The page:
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Setting the state of the trout pond vs invoking the CleanTroutPon d method (was RE: Dead trout)

From: Champion, Mike <Mike.Champion@SoftwareAG-USA.com>
Date: Wed, 19 Feb 2003 09:28:13 -0500
Message-ID: <9A4FC925410C024792B85198DF1E97E4050B7423@usmsg03.sagus.com>
To: www-ws-arch@w3.org

> -----Original Message-----
> From: Mark Baker [mailto:distobj@acm.org] 
> Sent: Wednesday, February 19, 2003 12:02 AM
> To: Geoff Arnold
> Cc: www-ws-arch@w3.org
> This is so meta. 8-)

I don't think so.  This is the essence of the SOA "vs" REST debate that has
gone on for more that a year.  RESTifarians start with resources and state
transfer as if setting the state of the trout pond resource to "AllLiving"
cleans out the dead ones, and how that happens is an implementation detail.
SOA people start with whatever service actually removes the dead fish (some
guy named Joe, let's say) and treat the mechanism by which somebody tells
Joe to clean out the trout pond as an implementation detail.

I think the road to reconciliation along the lines of what David Orchard
suggests -- we need to model the fact that at least some services are not
"on the Web" (Dan Connolly's wretched car notwithstanding!) and can only be
accesseed by some sort of gateway.    

> How about this;
> DELETE http://example.org/pond/trout/?status=dead

Uhh, there's an impedance mismatch between the physical trout pond and the
Web representation of it.  That DELETE request will surely time out in the
time it takes Joe to scoop out the dead fish!  In this particular case, it
probably DOES make more sense to model the interaction between the "Trout
Pond Manager Client" and the physical trout pond via requests to perform an
action ("methods") rather than exchanging state representations.  

> But before anybody jumps on that with "Aha!  Web services are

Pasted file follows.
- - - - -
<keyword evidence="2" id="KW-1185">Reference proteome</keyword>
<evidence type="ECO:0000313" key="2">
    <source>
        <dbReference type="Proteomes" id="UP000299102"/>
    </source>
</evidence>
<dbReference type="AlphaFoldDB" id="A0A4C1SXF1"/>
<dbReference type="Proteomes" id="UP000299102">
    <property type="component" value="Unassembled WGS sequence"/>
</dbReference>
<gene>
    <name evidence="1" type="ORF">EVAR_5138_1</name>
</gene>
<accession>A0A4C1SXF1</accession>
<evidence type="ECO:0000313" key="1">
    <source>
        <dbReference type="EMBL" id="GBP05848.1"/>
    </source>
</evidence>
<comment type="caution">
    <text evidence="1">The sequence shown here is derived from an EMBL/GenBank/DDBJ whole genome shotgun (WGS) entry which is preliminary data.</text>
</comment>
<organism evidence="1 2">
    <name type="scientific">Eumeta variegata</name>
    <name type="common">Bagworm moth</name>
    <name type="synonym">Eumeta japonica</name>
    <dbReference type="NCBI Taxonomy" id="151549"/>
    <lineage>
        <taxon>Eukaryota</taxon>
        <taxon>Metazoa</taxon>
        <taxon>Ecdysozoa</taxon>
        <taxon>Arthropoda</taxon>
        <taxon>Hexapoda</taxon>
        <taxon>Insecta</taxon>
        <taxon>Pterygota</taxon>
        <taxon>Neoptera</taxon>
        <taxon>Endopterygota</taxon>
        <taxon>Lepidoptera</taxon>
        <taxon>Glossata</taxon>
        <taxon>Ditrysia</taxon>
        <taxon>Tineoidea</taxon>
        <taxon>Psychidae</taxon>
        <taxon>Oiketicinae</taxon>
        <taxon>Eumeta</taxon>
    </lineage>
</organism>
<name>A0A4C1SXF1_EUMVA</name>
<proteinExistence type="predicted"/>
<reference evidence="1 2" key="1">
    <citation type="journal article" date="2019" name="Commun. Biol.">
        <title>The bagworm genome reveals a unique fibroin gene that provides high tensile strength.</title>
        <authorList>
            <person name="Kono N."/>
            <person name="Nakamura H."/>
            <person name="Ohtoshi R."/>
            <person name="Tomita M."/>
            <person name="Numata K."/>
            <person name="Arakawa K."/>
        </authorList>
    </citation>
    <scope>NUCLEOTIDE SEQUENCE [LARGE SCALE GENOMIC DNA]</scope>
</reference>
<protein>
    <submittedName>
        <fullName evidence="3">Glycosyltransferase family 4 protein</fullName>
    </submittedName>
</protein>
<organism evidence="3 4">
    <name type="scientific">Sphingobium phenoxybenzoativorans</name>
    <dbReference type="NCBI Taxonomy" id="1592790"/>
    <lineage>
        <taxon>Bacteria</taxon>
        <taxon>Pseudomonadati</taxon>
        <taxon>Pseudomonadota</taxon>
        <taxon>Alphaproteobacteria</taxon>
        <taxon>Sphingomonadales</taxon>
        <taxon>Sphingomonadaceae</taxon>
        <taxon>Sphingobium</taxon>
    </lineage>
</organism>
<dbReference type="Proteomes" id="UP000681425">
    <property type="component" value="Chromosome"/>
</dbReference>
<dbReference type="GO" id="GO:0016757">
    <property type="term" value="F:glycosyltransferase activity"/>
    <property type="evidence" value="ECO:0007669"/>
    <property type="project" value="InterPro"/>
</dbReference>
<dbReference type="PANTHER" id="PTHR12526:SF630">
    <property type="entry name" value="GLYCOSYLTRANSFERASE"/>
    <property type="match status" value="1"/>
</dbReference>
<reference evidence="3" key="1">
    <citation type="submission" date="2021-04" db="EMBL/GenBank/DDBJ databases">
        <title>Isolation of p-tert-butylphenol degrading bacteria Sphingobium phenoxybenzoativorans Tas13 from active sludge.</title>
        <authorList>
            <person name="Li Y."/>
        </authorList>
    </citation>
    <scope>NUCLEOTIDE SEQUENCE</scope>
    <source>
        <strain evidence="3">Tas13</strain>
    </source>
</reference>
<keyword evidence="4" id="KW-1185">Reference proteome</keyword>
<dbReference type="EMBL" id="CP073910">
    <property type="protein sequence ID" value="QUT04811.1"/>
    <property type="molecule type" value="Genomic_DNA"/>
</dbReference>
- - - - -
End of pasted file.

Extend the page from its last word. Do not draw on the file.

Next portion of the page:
> for those cases!", I'd point out that it's very uncommon to 
> find such an action in practice.

I beg to differ.  You've been on the Web too long, son :-)  There *is* a
Real World out there.  As I found out to my regret yesterday, setting the
state of a Web resource that says I have an electronic ticket on UA 376 from
Denver to Detrit doesn't mean a damn thing if they sold more tickets than
they have physical seats on the physical plane.  (They bribed somebody with
a hotel room and a free ticket that probably cost them more than I paid so
that I could finally take my physical seat, but that's another story).

Bottom line: at least SOME (a large class of interesting examples!) Web
services use cases involve "services" that are performed out in the real
world.  It is probably possible to model all these RESTfully, e.g. instead
of DELETEing the virtual dead fish PUT-ing the state of the trout pond to
"CleanupInProgress" and Joe will set it to  "Clean" when he's done.  (Not
sure whether we need a God to set it to "Unclean" when the next fish dies or
what).  But I've seen no plausible argument that "CleanTroutPond(Joe)" is
not a good way to model this class of problems.
Received on Wednesday, 19 February 2003 09:28:38 UTC

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